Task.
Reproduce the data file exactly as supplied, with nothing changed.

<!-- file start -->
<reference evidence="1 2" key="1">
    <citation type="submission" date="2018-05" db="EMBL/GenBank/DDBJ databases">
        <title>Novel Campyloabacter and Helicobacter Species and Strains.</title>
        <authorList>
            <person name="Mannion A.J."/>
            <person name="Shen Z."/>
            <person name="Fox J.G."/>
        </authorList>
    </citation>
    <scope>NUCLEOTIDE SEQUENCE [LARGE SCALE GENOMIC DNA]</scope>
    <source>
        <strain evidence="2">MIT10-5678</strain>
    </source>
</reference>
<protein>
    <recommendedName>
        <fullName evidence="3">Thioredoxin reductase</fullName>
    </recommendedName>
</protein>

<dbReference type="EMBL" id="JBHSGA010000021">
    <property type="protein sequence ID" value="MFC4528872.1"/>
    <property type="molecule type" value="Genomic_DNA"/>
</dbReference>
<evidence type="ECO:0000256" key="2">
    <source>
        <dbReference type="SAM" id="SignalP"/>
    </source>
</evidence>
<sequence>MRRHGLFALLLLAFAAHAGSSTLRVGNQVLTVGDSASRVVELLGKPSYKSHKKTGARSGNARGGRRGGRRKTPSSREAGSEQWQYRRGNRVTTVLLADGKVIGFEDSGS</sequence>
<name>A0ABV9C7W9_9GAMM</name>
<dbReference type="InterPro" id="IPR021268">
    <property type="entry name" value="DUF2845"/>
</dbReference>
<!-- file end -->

<reference evidence="1 2" key="1">
    <citation type="submission" date="2018-05" db="EMBL/GenBank/DDBJ databases">
        <title>Novel Campyloabacter and Helicobacter Species and Strains.</title>
        <authorList>
            <person name="Mannion A.J."/>
            <person name="Shen Z."/>
            <person name="Fox J.G."/>
        </authorList>
    </citation>
    <scope>NUCLEOTIDE SEQUENCE [LARGE SCALE GENOMIC DNA]</scope>
    <source>
        <strain evidence="2">MIT10-5678</strain>
    </source>
</reference>
<protein>
    <recommendedName>
        <fullName evidence="3">Thioredoxin reductase</fullName>
    </recommendedName>
</protein>

<dbReference type="EMBL" id="JBHSGA010000021">
    <property type="protein sequence ID" value="MFC4528872.1"/>
    <property type="molecule type" value="Genomic_DNA"/>
</dbReference>
<evidence type="ECO:0000256" key="2">
    <source>
        <dbReference type="SAM" id="SignalP"/>
    </source>
</evidence>
<sequence>MRRHGLFALLLLAFAAHAGSSTLRVGNQVLTVGDSASRVVELLGKPSYKSHKKTGARSGNARGGRRGGRRKTPSSREAGSEQWQYRRGNRVTTVLLADGKVIGFEDSGS</sequence>
<name>A0ABV9C7W9_9GAMM</name>
<dbReference type="InterPro" id="IPR021268">
    <property type="entry name" value="DUF2845"/>
</dbReference>